card1 + card2 + card3 + card4 + card5 + 5 - 10,
card1 + card2 + card3 + card4 + card5 + 5
),
card1 + card2 + card3 + card4 + card5 + 5
)
)
)
)
)
)

net <- setNode(net, playerFinalPoints, "determ", define=fromFormula(),
nodeFormula = playerFinalPoints ~
ifelse(hit1 == 0,
initialPoints,
ifelse(hit2 == 0,
pointsAfterCard3,
ifelse(hit3 == 0, pointsAfterCard4, pointsAfterCard5)
)
)
)

Node distributions for all random variable & deterministic nodes are now specified, other than dealerOutcome. We have included a dataset containing the conditional probability distribution of dealerOutcome given dealerUpcard in the data frame BJDealer (source: https://www.blackjackinfo.com/dealer-outcome-probabilities. Accessed 2015-04-24.). (These conditional probabilities assume that the dealer is drawing from a deck of infinite size.)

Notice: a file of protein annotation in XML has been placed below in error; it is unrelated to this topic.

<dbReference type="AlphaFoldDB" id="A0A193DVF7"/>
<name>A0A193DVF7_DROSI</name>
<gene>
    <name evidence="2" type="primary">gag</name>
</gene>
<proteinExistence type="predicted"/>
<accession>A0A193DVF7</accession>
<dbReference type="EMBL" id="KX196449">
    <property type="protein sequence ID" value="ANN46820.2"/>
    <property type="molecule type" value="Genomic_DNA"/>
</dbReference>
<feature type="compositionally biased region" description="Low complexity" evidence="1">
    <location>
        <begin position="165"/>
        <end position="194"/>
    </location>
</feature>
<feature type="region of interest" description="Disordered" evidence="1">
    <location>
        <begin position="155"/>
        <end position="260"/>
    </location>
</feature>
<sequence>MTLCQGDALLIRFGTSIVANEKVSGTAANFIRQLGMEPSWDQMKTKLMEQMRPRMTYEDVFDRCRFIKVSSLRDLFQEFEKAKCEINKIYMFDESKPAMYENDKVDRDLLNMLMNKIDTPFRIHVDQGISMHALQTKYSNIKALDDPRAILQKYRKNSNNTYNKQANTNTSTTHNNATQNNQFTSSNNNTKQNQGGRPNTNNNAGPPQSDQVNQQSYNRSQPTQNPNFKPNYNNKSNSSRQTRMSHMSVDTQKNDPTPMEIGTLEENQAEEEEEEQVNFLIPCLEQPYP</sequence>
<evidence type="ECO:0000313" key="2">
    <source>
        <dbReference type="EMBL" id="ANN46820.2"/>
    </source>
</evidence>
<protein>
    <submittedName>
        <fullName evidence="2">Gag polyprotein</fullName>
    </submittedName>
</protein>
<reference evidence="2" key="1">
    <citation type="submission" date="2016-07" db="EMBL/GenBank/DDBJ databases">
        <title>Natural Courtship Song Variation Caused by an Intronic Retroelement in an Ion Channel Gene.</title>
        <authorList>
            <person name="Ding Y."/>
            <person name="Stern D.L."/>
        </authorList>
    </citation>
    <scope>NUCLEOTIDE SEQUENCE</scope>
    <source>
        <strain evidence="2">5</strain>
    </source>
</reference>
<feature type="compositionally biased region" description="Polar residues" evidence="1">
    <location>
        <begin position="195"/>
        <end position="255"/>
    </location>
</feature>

We will use the cpt() function to obtain an array that contains the conditional probabilities of dealerOutcome given dealerUpcard. This array has class cpt and can be fed into JAGS via setNodeModels:

data(BJDealer)
dealerOutcome.cpt <- cpt(dealerOutcome ~ dealerUpcard,
data = BJDealer,